Sunday, February 18, 2007

The "Yes-But" approach to or excuse for antisemtiism begins to wear thin

Afer reading the previous post, I am sure there will those who will dismiss this overt antisemitism of a Polish member of the European Parliament as the rantings of a far right winger. Essentially what they will say: "Yes [it's antisemtism], BUT [he's of the far right]."

At some point this excuse, for that is what it is, begins to wear thin.

"Yes/But" has been the reaction to so much of the European antisemitism we have witnessed in recent years, e.g. "Yes [they should not have beaten up the person with a kipa, trashed a synagogue, burned a Jewish school, murdered Ilan Halimi; But [they are Muslim youth, they are unemployed, they feel disaffected from the larger society, they are right wingers, they are neo-Nazis etc. etc. etc. ad naseum]"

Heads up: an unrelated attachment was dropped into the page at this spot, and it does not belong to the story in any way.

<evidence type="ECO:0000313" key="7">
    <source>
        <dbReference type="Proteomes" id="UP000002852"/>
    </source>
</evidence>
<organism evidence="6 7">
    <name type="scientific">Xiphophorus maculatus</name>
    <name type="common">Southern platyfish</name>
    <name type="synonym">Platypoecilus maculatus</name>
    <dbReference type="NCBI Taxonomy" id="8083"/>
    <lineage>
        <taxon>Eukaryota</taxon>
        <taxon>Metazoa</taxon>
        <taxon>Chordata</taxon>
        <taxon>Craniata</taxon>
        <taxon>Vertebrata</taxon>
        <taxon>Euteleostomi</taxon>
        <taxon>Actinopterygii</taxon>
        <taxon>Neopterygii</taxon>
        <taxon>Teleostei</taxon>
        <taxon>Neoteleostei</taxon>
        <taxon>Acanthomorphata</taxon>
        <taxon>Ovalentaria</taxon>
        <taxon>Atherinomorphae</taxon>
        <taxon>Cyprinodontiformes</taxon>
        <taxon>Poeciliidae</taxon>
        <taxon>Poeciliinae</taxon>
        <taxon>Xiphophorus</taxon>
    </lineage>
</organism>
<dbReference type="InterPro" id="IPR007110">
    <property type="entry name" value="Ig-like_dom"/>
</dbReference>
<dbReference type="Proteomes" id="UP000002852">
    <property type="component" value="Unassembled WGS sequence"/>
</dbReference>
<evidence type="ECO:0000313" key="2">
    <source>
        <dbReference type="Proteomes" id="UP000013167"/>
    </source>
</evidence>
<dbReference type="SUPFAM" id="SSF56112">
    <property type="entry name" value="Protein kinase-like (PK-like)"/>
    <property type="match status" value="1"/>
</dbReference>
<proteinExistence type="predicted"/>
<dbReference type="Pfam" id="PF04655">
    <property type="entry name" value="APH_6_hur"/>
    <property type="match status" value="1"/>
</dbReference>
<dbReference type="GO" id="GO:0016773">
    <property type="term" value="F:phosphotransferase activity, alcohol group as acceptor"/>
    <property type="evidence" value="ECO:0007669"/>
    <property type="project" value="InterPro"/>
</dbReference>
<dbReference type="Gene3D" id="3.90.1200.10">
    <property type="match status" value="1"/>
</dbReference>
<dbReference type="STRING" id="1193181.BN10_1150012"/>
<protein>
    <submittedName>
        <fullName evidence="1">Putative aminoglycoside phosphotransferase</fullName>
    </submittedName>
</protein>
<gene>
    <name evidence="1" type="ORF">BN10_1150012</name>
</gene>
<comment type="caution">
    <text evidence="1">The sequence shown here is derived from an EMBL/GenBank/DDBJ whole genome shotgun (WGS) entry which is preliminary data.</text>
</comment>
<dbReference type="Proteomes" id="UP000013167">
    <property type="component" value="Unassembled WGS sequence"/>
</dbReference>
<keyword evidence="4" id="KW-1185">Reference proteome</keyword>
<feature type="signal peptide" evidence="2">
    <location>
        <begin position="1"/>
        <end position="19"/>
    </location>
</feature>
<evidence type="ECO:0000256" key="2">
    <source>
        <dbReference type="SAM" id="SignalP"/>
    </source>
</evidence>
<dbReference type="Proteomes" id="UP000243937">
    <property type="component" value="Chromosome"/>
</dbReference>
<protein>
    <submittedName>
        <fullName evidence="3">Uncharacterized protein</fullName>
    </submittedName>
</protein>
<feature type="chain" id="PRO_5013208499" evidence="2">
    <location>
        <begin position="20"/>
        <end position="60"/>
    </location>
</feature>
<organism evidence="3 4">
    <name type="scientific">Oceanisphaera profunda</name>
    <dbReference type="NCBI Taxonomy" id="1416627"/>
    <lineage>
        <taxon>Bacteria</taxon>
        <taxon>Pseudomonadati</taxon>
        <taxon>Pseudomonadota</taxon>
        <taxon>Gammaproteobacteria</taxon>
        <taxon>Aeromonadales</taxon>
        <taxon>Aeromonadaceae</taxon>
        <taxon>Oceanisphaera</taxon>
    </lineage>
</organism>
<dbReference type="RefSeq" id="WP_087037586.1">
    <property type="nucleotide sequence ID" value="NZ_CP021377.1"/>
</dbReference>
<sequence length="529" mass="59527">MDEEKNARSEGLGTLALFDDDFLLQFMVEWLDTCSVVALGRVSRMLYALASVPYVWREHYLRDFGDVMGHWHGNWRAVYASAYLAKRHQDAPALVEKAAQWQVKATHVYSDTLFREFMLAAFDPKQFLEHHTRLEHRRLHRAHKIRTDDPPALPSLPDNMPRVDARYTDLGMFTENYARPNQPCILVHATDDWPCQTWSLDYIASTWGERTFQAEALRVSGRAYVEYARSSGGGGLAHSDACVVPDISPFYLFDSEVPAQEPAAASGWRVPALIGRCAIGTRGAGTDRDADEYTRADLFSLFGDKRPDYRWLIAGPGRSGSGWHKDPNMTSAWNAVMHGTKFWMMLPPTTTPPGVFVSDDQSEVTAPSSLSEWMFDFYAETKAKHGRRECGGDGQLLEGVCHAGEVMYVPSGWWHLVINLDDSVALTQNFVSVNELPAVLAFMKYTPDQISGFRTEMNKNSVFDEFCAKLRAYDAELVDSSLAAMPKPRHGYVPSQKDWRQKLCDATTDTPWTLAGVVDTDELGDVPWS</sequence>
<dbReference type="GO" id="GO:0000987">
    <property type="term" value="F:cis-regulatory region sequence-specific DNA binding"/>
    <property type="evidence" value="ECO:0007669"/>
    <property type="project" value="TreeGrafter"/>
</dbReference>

Really thin.

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